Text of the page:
Family Business

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Exactly What It Says on the Tin. Basically, a Family Business is any organization run by people who happen to be related. It could be anything, in any time period, across any setting. There is probably an expectation that the children (particularly the eldest son) will carry on the legacy. Truth in Television: many small "Ma and Pop" stores are family owned and operated (kind of goes with the name). But they seem to be dwindling as a result of competition from larger chains.

Not to be confused with The Family's "Business".

Examples of Family Business include:

Anime & Manga[edit | hide | hide all]

  • In Hunter X Hunter, the Zoldyck family is literally a family of assassins. From the great grandfather to the youngest of the bunch.

Film[edit | hide]

  • The Godfather, for the ultimate "family business".
    • Mafia business aside, they also ran an import business for olive oil.
  • The Cabots (father and son) in Reservoir Dogs.
  • The noodle shop run by Po's adoptive family in Kung Fu Panda. Played for laughs because Po is very obviously adopted.
    • Not only that, his great-grandfather won it in a game of mahjong.
  • In Terry Gilliam's The Adventures of Baron Munchausen, Sally asks where's her brother since his father's theatrical troupe was "Salt & Son" He told him there was no son but it was the tradition to put that.
  • Used a few times in Atlantis: The Lost Empire. His grandfather's influence led to Milo having a love for Archeology, and Audrey joined her father as a mechanic. It's played for laughs with Vinnie, an Explosives Nut, whose florist parents wanted him to join the family business. He relates that the first time he tried to become a florist he got bored, played around with some explosives, and blew up the Chinese laundromat next door. He does say that he (now that he's ridiculously wealthy) is thinking about opening up the shop again.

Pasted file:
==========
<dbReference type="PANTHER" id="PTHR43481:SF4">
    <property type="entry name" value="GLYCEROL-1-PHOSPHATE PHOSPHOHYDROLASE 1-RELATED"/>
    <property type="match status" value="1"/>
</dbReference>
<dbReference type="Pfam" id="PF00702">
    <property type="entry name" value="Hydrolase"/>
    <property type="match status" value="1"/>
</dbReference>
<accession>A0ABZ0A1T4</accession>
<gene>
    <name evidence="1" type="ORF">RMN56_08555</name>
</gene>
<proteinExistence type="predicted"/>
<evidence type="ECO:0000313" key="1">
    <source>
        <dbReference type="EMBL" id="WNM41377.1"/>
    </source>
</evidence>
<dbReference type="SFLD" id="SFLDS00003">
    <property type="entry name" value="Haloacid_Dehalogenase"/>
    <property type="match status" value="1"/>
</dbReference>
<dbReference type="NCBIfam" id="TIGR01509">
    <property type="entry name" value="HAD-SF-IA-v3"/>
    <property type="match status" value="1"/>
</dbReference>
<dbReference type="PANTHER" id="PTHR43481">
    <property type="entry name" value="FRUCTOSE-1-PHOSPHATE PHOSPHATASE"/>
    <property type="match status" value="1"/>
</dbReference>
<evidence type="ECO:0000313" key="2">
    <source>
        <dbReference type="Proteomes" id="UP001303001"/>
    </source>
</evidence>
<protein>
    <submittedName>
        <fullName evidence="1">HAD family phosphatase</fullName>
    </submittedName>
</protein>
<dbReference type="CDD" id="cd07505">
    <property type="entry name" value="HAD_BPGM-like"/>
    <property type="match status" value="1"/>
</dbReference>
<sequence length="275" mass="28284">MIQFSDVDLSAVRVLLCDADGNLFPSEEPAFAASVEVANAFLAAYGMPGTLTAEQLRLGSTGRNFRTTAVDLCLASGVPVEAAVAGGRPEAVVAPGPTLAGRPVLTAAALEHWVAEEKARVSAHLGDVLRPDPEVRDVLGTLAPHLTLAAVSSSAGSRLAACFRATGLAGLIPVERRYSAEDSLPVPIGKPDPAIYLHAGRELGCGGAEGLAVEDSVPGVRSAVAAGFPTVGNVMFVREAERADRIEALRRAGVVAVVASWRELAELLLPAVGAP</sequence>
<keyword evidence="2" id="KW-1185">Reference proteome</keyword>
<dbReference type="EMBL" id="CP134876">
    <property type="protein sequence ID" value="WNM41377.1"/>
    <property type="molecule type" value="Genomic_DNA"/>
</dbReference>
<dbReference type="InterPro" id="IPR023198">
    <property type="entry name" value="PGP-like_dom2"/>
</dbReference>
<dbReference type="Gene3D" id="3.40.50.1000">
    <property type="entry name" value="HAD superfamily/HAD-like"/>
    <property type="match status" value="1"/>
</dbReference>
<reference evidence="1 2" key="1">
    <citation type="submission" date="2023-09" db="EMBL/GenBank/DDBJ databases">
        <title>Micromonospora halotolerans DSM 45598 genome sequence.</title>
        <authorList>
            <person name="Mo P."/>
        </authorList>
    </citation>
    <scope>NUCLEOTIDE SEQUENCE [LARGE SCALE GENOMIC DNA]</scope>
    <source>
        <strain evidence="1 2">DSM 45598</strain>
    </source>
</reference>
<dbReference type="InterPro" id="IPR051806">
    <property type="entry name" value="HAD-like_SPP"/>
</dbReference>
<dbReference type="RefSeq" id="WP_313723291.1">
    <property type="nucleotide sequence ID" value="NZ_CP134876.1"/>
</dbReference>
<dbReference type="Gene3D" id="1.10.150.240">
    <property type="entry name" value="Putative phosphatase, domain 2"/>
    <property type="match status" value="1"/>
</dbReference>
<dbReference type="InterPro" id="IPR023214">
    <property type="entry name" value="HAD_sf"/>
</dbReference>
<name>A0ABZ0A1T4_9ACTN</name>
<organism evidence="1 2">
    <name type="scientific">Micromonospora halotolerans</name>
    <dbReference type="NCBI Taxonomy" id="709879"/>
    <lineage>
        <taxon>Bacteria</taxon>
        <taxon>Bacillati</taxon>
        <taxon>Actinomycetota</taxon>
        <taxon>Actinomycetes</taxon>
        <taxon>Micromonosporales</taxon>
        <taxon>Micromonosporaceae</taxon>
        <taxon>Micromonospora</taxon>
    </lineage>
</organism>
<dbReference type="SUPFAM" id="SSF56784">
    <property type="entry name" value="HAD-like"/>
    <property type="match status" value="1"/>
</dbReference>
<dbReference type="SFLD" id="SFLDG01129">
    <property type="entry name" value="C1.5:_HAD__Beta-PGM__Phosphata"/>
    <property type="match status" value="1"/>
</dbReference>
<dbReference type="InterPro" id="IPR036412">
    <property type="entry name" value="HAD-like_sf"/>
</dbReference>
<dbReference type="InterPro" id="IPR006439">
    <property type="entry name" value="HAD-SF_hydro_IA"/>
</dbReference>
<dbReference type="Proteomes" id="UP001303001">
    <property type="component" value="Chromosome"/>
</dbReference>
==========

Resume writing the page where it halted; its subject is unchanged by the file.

• In Cassandra's Dream, dramatic events probably wouldn't have unfolded if one of the two brothers had been satisfied to keep on running his father's restaurant... and hadn't agreed to help the uncle with the trouble in his business. They're not actually The Mafia, but the subtext exists.
  • In Hop, the Easter Bunny is apparently a family business. The central conflict of the film is that the latest heir would rather be a drummer than take up the title.

Literature[edit | hide]

  • Over the Wine Dark Sea : Sostratos and Menedemos are cousins working for a shipping business owned by their respective parents
  • Thomas Mann's novel Buddenbrooks, describing the slow and painful decline of a merchant dynasty in Lübeck, Germany.
  • Vorkosigan Saga has a lot to do with family. The Vorkosigan's main business is politics but Lord Mark has a number of side projects. Alys Vorpatril handle's Imperial ceremony as well as maintaining some rich apartment complexes. The Toscane's of Komarr are a great shipping firm. The Arquas are a pirate family from Jackson's Whole that engages in a number of projects. The most honest of these is maintaining a port for passing starships but they also indulge in information brokering and under the table dealmaking in Jackson's Whole. What other things they do is not mentioned.

Live Action TV[edit | hide]

  • Ojai Foods from Brothers and Sisters was founded by William Walker and later run by his son Tommy and daughter Sarah. His brother-in-law, Saul, managed the accounting.
  • Scavo's, the pizzeria Tom and Lynnette open on Desperate Housewives.
  • The funeral home in Six Feet Under.
  • On Barney Miller a 50ish painting contracter came from "[Lastname] and Son." Barney asked him what time his son was going to get there, he responded "I'm the son." It had been his father's business but he retired; the son's son wasn't interested in a career in painting, he wanted to be a musician. The son just didn't have the heart to take his old man's name off the company title.